The findings of this study supports the findings of the previous research in the field to some extent, however, there are some differences. This study has found no significant differences between the age groups and the strategy preference. The subjects of the study from all the age categories prefer

(8)

metacognitive and social strategies to the other strategies. The significant differences can be found in the frequency of the use of the strategies by the different age groups. These significant differences were found between the age groups in the frequency of using the cognitive, metacognitive, and the social strategies. In all the three strategies, the older students are found to employ the learning strategies more frequently than the younger students.

The data analysis of the fifty strategies in the questionnaire show significant differences in the frequency of using 11 of these strategies. Two of them are memory strategies, two cognitive strategies, four metacognitive strategies, one affective strategy and two social strategies. There is a direct significant relationship between age and strategy use frequency. It can be concluded that the frequency goes higher as the student gets older. Cook (1993:56) offers an explanation to this relationship when she says that “older learners have greater experience of the world and they are better at conversational management.” It can be added that this experience of the world or in approaching a task or solving a problem supplies older learners with a bigger repertoire of strategies.

5.6 Learners’ Attitude

Most of the research done on the relationship between success in L2 learning and attitude has found that a positive attitude is essential for success in second language learning. Naiman (1996:145) states that “attitude and motivation were in many instances the best overall predictors of success in second language learning. Oxford (1994) adds that attitudes and beliefs “were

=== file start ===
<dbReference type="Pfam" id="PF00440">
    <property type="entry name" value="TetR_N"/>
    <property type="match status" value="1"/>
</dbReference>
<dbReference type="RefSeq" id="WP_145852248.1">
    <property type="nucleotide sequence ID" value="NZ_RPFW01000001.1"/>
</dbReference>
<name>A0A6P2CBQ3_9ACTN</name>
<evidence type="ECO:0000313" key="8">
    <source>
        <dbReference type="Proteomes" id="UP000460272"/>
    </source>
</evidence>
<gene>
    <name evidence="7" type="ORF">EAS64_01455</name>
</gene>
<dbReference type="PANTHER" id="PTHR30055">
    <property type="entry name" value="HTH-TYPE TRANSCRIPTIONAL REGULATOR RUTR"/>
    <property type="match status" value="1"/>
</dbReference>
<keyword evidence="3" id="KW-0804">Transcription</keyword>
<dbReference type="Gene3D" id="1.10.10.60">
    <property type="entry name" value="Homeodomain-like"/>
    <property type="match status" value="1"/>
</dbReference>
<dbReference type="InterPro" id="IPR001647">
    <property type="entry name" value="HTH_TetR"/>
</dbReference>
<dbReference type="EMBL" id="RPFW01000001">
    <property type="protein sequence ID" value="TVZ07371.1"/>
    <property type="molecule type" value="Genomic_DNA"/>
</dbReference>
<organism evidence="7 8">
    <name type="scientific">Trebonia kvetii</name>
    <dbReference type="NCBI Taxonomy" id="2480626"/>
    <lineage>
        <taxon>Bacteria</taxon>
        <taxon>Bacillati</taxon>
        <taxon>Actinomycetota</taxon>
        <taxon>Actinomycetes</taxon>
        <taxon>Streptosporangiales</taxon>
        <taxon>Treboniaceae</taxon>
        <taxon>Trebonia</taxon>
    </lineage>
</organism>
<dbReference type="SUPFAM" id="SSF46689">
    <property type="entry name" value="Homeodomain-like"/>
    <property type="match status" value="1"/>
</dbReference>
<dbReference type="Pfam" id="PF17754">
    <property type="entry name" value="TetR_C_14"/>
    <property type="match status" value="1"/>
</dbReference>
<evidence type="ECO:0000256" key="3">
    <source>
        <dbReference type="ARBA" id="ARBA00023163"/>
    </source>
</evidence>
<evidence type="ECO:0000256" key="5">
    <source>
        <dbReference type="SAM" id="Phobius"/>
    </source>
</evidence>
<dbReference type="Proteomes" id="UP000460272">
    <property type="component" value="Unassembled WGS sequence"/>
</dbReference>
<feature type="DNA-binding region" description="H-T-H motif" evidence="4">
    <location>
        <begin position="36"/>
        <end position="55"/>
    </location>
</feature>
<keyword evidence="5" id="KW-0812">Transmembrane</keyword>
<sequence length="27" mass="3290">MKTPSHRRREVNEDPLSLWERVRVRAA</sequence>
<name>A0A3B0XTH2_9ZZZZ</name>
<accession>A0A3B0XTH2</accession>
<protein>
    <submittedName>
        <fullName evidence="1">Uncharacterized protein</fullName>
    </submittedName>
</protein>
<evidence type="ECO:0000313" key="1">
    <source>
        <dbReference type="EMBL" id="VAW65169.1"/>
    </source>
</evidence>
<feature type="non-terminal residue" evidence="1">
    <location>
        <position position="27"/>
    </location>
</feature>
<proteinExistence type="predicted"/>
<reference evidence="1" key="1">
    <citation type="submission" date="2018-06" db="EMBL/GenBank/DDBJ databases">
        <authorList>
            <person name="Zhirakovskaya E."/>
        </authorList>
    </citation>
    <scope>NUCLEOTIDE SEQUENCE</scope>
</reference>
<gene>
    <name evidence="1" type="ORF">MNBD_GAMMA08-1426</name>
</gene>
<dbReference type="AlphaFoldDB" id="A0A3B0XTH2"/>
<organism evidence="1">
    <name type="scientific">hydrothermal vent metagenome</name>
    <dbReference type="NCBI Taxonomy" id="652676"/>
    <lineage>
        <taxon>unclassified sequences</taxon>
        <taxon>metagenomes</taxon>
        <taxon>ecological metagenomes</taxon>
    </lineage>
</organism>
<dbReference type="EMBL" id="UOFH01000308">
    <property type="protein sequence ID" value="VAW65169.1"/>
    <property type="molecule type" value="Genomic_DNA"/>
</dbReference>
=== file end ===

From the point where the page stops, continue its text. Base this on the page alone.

(9)

reported to have a profound effect on the strategies learners choose, with negative attitudes and beliefs often causing poor strategy use or lack of orchestration of strategies.”

This research adds more support to the findings of previous research in the field of attitude and second language learning. The T-Test results show significant differences in the frequency of using all the six Language Learning Strategies. The students who have a positive attitude significantly exceed those who have a negative attitude in the frequency of using the Learning Strategies.

The analysis of the frequency of using individual strategies shows significant differences in 39 out of the 50 of the SILL strategies. In all the thirty nine strategies, the students with positive attitudes are found to use the strategies much more frequently. This supports the notion expressed by Oxford (1994) that “learners with negative attitudes and beliefs often show poor strategy use or lack of orchestration of strategies.”